A hybrid evolutionary system for automatic software repair

  • Yuan Yuan
  • Wolfgang Banzhaf

This paper presents an automatic software repair system that combines the characteristic components of several typical evolutionary computation based repair approaches into a unified repair framework so as to take advantage of their respective component strengths. We exploit both the redundancy assumption and repair templates to create a search space of candidate repairs. Then we employ a multi-objective evolutionary algorithm with a low-granularity patch representation to explore this search space, in order to find simple patches. In order to further reduce the search space and alleviate patch overfitting we introduce replacement similarity and insertion relevance to select more related statements as promising fix ingredients, and we adopt anti-patterns to customize the available operation types for each likely-buggy statement. We evaluate our system on 224 real bugs from the Defects4J dataset in comparison with the state-of-the-art repair approaches. The evaluation results show that the proposed system can fix 111 out of those 224 bugs in terms of passing all test cases, achieving substantial performance improvements over the state-of-the-art. Additionally, we demonstrate the ability of ARJA-e to fix multi-location bugs that are unlikely to be addressed by most of existing repair approaches.

Resource-based test case generation for RESTful web services

  • Man Zhang
  • Bogdan Marculescu
  • Andrea Arcuri

Nowadays, RESTful web services are widely used for building enterprise applications. In this paper, we propose an enhanced search-based method for automated system test generation for RESTful web services. This method exploits domain knowledge on the handling of HTTP resources, and it is integrated in the Many Independent Objectives (MIO) search algorithm. MIO is an evolutionary algorithm specialized for system test case generation with the aim of maximizing code coverage and fault finding. Our approach builds on top of the MIO by implementing a set of effective templates to structure test actions, based on the semantics of HTTP methods, used to manipulate the web services' resources. We propose four novel sampling strategies for the test cases that can use one or more of these test actions. The strategies are further supported with a set of new, specialized mutation operators that take into account the use of these resources in the generated test cases. We implemented our approach as an extension to the EvoMaster tool, and evaluated it on seven open-source RESTful web services. The results of our empirical study show that our novel, resource-based sampling strategies obtain a significant improvement in performance over the baseline MIO (up to +42% coverage).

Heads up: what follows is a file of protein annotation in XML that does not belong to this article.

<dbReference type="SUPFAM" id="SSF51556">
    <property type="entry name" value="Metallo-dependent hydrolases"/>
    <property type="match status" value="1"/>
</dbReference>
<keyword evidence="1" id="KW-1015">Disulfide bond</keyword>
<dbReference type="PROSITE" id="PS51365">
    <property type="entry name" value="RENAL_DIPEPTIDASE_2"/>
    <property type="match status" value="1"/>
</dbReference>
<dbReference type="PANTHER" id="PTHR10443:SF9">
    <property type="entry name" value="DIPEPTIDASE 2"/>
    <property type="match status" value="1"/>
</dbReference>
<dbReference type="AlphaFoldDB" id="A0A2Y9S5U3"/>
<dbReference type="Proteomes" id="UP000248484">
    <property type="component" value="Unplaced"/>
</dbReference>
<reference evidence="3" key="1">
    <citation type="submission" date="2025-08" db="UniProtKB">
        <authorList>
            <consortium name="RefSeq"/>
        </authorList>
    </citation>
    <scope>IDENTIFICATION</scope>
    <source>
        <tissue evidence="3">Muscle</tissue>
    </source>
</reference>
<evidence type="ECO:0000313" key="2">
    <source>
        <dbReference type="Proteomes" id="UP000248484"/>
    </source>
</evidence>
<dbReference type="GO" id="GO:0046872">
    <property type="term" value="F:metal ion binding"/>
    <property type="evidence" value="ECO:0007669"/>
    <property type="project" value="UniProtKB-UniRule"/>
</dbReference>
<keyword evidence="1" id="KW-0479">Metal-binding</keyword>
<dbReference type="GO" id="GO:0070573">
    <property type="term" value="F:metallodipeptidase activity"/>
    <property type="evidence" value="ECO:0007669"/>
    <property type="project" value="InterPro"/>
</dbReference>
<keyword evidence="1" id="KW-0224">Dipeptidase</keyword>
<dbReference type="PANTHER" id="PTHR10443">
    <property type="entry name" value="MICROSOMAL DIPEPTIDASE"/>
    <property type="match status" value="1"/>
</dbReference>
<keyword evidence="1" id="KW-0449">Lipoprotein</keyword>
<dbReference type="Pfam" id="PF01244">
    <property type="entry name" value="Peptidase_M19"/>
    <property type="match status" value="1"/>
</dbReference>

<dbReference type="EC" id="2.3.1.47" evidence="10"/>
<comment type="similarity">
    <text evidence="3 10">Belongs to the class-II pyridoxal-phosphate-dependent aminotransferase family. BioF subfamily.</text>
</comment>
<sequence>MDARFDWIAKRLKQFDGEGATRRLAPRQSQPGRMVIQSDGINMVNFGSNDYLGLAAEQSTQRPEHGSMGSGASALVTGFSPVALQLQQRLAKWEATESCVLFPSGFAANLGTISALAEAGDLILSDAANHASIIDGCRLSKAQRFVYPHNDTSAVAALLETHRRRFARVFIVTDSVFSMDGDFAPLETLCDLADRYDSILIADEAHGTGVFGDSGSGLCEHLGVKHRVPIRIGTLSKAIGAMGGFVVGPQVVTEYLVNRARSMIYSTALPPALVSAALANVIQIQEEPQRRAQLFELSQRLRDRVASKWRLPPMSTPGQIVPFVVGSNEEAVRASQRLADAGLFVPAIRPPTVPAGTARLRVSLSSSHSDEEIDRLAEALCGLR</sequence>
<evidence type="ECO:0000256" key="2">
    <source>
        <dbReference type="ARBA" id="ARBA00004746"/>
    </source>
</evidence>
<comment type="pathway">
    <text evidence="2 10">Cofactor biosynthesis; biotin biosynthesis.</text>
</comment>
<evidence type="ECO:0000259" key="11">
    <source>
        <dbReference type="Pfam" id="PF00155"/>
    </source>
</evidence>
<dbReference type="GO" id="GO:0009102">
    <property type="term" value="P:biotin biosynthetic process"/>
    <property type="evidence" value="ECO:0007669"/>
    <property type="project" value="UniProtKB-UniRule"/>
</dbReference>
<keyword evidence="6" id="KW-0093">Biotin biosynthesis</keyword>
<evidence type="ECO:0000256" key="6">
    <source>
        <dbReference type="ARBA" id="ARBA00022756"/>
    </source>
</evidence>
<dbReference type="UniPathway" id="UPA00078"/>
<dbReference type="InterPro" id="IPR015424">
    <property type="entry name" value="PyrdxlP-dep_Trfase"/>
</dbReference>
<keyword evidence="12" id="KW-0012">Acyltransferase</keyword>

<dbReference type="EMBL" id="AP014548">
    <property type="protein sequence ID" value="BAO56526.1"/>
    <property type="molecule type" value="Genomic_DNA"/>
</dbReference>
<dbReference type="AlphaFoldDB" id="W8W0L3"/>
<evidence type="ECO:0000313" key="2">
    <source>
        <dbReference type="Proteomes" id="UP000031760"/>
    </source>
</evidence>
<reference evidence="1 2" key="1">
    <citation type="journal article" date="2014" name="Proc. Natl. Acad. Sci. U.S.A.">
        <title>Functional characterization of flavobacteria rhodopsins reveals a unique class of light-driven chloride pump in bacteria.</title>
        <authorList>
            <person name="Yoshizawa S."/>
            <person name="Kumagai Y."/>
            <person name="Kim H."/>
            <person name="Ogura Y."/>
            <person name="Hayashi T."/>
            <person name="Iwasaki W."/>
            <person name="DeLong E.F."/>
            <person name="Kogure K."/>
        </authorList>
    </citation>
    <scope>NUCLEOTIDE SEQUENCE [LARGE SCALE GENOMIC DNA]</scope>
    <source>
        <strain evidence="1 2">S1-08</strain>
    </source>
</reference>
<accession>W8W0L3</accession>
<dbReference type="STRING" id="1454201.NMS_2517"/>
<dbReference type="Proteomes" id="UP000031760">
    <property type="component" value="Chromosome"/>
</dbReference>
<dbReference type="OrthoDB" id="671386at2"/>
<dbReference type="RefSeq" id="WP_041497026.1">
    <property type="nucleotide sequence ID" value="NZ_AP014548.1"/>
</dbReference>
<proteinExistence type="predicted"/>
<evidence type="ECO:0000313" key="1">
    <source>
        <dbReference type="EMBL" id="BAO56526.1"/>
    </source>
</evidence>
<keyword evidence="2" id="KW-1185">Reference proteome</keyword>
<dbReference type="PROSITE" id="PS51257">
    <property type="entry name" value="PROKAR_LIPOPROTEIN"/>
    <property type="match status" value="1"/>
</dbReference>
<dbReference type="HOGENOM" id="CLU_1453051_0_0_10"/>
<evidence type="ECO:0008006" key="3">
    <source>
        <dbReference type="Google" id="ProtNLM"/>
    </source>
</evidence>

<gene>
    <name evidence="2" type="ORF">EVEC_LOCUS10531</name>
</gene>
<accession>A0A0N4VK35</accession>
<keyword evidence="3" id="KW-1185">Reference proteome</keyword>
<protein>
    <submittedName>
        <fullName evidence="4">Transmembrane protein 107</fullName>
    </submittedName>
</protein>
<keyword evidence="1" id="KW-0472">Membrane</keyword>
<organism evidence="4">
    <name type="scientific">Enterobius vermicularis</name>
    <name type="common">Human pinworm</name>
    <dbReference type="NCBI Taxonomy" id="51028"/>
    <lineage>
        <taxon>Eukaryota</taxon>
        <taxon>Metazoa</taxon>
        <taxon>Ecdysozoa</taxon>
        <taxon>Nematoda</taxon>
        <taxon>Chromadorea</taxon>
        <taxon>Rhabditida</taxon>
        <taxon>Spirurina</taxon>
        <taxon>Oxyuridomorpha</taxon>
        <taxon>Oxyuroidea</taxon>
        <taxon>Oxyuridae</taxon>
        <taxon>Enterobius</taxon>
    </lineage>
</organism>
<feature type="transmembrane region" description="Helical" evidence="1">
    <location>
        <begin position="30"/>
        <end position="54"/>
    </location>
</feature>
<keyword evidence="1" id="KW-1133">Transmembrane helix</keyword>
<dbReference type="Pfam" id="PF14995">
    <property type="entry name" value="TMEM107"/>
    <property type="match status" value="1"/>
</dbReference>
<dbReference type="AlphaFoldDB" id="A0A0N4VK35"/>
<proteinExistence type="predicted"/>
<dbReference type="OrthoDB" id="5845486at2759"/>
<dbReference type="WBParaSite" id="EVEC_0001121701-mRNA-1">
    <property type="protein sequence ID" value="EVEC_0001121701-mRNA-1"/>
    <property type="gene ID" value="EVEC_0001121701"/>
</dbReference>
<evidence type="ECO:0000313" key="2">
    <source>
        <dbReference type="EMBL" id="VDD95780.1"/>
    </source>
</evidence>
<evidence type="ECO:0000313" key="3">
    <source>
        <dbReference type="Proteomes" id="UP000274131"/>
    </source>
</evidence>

Improving search-based software testing by constraint-based genetic operators

  • Ziming Zhu
  • Li Jiao

Search-based software testing (SBST) has achieved great attention as an effective technique to automate test data generation. The testing problem is converted into a search problem, and a meta-heuristic algorithm is used to search for the test data in SBST. Genetic Algorithm (GA) is the most popular meta-heuristic algorithm used in SBST and the genetic operators are the key parts in GA. Much work has been done to improve SBST while little research has concentrated on the genetic operators. Due to the blindness and randomness of classic genetic operators, SBST is ineffective in many cases. In this paper, we focus on improving the genetic operators by constraint-based software testing. Compared with classic genetic operators, our improved genetic operators are more purposeful. For the selection operator, we use symbolic execution technique to help us select the test cases which have more useful heuristic information. Then, the constraint-based crossover operator recombines the test cases which have more probability to create better offspring individuals. Finally, the constraint-based mutation operator is used to improve the test cases in order to satisfy some specific constraints. We applied our constraint-based genetic operators in several benchmarks and the experiments reveal the promising results of our proposal.